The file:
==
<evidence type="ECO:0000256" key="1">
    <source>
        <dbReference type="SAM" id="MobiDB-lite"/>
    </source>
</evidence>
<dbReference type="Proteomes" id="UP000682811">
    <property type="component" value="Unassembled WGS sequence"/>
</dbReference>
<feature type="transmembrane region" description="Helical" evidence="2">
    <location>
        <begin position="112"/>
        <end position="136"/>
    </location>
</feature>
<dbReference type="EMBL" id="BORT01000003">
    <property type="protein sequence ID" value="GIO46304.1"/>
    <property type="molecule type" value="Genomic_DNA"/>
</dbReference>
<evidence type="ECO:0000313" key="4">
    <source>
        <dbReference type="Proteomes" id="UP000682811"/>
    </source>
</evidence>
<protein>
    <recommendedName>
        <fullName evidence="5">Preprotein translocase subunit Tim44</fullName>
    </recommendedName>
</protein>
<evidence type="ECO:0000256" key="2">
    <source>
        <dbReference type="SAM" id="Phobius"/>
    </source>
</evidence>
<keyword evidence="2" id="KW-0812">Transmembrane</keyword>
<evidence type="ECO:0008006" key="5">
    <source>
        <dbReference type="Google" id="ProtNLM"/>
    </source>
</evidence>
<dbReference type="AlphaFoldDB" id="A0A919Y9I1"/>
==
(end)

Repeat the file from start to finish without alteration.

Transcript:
<evidence type="ECO:0000256" key="1">
    <source>
        <dbReference type="SAM" id="MobiDB-lite"/>
    </source>
</evidence>
<dbReference type="Proteomes" id="UP000682811">
    <property type="component" value="Unassembled WGS sequence"/>
</dbReference>
<feature type="transmembrane region" description="Helical" evidence="2">
    <location>
        <begin position="112"/>
        <end position="136"/>
    </location>
</feature>
<dbReference type="EMBL" id="BORT01000003">
    <property type="protein sequence ID" value="GIO46304.1"/>
    <property type="molecule type" value="Genomic_DNA"/>
</dbReference>
<evidence type="ECO:0000313" key="4">
    <source>
        <dbReference type="Proteomes" id="UP000682811"/>
    </source>
</evidence>
<protein>
    <recommendedName>
        <fullName evidence="5">Preprotein translocase subunit Tim44</fullName>
    </recommendedName>
</protein>
<evidence type="ECO:0000256" key="2">
    <source>
        <dbReference type="SAM" id="Phobius"/>
    </source>
</evidence>
<keyword evidence="2" id="KW-0812">Transmembrane</keyword>
<evidence type="ECO:0008006" key="5">
    <source>
        <dbReference type="Google" id="ProtNLM"/>
    </source>
</evidence>
<dbReference type="AlphaFoldDB" id="A0A919Y9I1"/>